Use of Taylor-Aris Dispersion for Measurement of a Solute Diffusion Coefficient in Thin Capillaries

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Science  04 Nov 1994:
Vol. 266, Issue 5186, pp. 773-776
DOI: 10.1126/science.266.5186.773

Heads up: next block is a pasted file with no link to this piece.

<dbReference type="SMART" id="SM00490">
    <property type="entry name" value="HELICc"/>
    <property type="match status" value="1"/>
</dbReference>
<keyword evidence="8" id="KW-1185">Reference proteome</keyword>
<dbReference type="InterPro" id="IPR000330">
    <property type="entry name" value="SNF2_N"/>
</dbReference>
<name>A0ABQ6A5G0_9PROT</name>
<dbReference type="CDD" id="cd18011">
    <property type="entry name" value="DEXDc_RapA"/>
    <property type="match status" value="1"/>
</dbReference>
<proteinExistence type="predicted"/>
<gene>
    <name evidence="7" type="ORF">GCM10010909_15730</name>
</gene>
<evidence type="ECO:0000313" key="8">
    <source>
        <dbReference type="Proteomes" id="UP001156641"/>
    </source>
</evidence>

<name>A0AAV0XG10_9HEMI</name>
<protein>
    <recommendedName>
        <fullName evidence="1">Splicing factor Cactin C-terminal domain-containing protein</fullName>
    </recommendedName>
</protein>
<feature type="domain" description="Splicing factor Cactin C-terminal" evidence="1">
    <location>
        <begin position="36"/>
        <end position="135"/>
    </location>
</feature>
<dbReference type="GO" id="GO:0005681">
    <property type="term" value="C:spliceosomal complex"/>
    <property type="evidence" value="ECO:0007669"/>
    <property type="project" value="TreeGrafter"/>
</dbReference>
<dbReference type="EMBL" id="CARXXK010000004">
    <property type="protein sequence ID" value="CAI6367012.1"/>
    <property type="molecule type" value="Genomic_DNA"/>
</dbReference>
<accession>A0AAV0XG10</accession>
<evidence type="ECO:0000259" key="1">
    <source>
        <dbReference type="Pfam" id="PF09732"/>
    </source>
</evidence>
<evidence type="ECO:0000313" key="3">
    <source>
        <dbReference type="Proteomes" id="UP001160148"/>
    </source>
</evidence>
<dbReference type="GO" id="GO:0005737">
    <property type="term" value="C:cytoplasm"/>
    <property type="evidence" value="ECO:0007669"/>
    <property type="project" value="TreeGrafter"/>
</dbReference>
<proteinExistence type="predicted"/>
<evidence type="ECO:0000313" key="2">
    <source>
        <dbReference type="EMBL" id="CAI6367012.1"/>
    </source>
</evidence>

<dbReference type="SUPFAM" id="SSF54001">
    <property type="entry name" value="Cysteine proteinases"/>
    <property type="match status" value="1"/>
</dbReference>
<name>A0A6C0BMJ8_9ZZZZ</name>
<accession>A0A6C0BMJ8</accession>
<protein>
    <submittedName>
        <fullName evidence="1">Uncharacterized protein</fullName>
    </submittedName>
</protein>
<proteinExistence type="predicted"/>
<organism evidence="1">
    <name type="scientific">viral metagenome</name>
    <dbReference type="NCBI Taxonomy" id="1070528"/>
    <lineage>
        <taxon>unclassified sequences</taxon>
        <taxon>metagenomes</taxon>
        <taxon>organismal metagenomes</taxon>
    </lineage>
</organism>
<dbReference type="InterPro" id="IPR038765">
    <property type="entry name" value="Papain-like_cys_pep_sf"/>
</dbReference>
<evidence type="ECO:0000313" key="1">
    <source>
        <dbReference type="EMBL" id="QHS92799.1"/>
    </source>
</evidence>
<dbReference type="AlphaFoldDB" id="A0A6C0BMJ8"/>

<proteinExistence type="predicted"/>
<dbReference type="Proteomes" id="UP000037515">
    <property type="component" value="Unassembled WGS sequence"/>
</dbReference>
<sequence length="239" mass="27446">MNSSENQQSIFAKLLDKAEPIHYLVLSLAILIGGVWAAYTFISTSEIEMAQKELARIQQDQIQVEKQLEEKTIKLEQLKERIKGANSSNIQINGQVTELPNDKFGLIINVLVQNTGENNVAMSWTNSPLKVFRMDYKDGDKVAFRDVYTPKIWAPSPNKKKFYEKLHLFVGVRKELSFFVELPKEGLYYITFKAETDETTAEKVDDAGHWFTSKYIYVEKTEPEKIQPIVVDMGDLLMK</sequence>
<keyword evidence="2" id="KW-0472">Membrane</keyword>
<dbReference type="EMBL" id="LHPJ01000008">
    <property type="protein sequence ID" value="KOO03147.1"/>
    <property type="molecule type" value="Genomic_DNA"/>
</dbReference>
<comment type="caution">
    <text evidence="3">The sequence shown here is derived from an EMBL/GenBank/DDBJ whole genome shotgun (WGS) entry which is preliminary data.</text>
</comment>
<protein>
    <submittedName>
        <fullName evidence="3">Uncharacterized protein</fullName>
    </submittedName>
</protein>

A method for the fast measurement of the diffusion coefficients of both small and large molecules in thin capillaries is reported. The method relies on Taylor-Aris dispersion theory and uses standard instrumentation for capillary zone electrophoresis. With this equipment, which consists of thin capillaries (50 to 100 micrometers in inner diameter), an injection system, detector ports, and computer data acquisition, a sample plug is pumped through the capillary at known velocity and the peak dispersion coefficient (D*) is measured. With the experimentally measured values of D* and flow velocity, and knowledge of the inner diameter of the capillary, the molecular diffusion coefficient (D) can be rapidly derived. For example, for ovalbumin a D value of 0.759 x 10-6 square centimeter per second is found versus a tabulated value of 0.776 x 10-6 square centimeter per second (error, 2 percent). For hemoglobin a D value of 0.676 x 10-6 square centimeter per second is obtained versus a literature value of 0.690 x 10-6 square centimeter per second (error, 1.5 percent).